Final Post

New Years Day 2018, fin.

Everything has a course For me this Blog has run it's course. It's time to close the door. I have a few thoughts about why  now i...

Tuesday, November 11, 2014

Internet time warp alows Mike Mearls to tell me why I was wrong yesterday, by answering a question last Tuesday.

First off Thank you to anyone who served in our military and happy Veterans day, much respect.

On with the show.
Yesterday I posted this: "Best darn game accessory ever."
In part of which I waxed on about  giving character backgrounds some mechanical weight using 5th ed as an example.

Thanks to Charles of over at the Dyvers campaign blog* and his article, "Cleaning up the  AMA with Mike Mearls"

I found the exact reason why I'm wrong, well wrong in the case of how they designed D&D 5th ed.
here is the quote.

First part of a question from (the IronApotecary)

2) Traits, Ideals, Flaws, and Bonds were an incredible introduction to 5e, and I've found they're great at giving starting characters real personality. That said, why don't they have more mechanical support? I really would have liked to see more bonuses for embracing, as well as penalties for ignoring them.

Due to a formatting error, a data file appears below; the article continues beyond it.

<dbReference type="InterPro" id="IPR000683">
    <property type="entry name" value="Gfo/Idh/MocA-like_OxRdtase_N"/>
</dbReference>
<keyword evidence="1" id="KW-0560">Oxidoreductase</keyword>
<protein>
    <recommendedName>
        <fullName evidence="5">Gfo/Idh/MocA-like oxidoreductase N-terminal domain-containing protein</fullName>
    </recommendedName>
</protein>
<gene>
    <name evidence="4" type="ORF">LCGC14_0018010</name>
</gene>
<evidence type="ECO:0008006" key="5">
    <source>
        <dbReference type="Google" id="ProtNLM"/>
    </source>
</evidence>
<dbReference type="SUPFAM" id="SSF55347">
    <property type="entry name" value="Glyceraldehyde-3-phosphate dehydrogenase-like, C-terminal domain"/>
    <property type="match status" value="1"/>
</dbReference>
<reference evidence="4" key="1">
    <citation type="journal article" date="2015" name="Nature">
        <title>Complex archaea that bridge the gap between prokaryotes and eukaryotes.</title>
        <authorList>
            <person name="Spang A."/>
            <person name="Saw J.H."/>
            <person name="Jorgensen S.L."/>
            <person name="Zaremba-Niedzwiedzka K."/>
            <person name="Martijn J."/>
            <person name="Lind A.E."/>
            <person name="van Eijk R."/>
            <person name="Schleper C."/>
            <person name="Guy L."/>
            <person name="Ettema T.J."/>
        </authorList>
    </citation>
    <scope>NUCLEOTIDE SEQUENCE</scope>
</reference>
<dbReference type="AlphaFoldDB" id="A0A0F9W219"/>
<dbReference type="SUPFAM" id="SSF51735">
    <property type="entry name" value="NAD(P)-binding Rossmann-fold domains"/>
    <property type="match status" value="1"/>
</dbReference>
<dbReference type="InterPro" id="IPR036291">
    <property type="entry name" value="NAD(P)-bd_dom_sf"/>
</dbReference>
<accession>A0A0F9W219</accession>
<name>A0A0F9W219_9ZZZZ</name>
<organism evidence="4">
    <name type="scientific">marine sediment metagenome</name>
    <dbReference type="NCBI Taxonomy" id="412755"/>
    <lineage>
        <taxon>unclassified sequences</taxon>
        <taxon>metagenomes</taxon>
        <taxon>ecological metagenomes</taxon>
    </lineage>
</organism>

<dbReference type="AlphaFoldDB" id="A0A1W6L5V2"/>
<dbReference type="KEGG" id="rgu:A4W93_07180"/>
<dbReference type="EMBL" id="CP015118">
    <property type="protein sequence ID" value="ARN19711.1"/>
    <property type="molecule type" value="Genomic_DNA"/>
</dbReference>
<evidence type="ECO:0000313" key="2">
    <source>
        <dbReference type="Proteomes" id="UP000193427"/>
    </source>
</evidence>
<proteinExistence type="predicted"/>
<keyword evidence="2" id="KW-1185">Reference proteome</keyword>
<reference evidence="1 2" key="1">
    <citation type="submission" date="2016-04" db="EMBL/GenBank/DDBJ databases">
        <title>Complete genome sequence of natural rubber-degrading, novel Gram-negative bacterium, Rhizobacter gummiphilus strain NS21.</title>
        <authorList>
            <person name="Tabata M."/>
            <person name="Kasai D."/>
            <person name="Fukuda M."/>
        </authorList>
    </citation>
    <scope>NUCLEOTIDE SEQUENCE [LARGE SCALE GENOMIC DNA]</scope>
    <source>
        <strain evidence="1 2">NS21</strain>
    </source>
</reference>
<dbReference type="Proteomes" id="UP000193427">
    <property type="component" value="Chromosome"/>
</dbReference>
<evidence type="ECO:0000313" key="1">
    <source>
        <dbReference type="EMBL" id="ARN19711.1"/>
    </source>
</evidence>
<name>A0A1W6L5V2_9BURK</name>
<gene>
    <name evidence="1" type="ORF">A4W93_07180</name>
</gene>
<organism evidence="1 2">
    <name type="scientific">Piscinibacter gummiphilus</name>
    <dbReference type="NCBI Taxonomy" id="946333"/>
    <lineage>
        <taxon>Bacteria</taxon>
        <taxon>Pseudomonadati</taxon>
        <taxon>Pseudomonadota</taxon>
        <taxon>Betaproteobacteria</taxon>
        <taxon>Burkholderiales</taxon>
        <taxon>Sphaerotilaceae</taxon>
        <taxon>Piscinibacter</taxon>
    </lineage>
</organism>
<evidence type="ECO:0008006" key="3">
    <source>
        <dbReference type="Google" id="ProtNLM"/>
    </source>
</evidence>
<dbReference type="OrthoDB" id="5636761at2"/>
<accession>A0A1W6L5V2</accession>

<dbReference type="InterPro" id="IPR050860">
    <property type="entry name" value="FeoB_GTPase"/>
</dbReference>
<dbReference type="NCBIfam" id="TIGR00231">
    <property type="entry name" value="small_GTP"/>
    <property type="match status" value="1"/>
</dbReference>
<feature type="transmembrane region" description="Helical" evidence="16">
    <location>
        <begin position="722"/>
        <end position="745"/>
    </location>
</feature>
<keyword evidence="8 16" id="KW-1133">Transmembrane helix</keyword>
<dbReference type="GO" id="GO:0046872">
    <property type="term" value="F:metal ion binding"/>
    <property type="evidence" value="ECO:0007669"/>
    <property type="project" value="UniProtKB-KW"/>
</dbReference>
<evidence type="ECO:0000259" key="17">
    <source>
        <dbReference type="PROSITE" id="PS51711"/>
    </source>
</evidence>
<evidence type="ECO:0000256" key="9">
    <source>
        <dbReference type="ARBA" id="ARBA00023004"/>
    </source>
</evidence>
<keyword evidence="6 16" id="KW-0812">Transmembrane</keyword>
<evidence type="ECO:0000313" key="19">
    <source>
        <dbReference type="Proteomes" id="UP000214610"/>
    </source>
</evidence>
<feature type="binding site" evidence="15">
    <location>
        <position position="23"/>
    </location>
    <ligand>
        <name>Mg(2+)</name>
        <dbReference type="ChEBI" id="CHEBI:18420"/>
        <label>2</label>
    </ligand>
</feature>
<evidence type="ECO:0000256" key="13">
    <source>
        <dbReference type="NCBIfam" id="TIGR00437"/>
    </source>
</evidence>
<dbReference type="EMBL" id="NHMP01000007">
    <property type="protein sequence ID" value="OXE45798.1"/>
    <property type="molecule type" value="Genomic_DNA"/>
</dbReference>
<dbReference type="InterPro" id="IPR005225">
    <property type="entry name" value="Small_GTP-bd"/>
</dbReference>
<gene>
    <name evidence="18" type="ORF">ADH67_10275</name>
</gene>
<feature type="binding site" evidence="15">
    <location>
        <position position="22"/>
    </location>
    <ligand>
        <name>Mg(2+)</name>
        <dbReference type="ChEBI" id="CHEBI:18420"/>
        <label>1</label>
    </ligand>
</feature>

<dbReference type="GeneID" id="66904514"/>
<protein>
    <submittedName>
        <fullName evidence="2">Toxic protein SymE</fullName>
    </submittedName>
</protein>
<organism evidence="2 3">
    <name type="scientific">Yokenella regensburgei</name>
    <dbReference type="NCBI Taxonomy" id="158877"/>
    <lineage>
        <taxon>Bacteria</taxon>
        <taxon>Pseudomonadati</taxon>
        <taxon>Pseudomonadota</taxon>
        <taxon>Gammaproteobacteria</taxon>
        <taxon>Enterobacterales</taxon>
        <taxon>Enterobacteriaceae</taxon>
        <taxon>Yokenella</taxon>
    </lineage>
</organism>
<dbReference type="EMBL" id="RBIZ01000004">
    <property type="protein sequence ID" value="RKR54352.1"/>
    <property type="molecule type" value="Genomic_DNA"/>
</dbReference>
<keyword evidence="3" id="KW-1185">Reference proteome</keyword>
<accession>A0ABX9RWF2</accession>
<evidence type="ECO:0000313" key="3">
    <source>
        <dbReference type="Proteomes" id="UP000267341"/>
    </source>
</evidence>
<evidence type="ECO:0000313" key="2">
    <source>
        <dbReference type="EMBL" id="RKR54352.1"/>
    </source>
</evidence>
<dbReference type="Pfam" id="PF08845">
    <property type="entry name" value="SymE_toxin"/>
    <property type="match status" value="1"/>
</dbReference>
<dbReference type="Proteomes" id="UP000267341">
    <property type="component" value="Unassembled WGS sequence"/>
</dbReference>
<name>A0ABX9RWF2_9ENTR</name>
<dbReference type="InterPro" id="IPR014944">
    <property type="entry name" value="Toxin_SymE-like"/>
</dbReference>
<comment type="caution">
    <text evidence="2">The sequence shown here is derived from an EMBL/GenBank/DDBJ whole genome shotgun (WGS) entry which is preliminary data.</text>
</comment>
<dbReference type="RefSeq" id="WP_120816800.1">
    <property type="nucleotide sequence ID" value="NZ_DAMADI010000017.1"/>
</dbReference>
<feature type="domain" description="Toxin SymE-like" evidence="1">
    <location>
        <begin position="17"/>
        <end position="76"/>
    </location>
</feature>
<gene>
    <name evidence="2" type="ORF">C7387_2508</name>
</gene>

The the answer from Mike Mearls. 

"We avoided penalties in the game as much as possible, primarily because we feel that giving people incentives or bonuses to do things is a better motivator. That said, in the playtest and design process we felt that a light touch gave groups more room to determine how important roleplaying out character traits was to the table. If we add too many mechanics, we risk hitting the point where roleplay feels scripted or by the numbers"

That's neat right? It speaks to almost exactly what I was writing about yesterday. 

Which means Mr. Mearls's and my design philosophy don't quite line up in respect to backgrounds. Which is cool to me, there's room for everything. Lets face it  Mike Mearl's was only the lead designer on the most well received iteration of the  biggest franchise in the  RPG industry. He knows some things. **

My counterpoint was in my last post, which as I said  wrote before I ever read Mearl's view on backgrounds. With this new information I can completely see why  D&D 5th handles background in the way that it does. 
It does not change how I feel about giving mechanical weight to character backgrounds and motivations, though it will make me rethink how penalties would work when attached to backgrounds in 5th ed.


(* I have to take a second to praise Charles of Dyvers for his work here. Without his herculean act of mucking through the forums where these quotes originated I never would have found them on my own.)

(** Before any one jumps my shit, I really like 5th ed, and Mike Mearls, I just thought this was an interesting bookend to what I wrote yesterday.)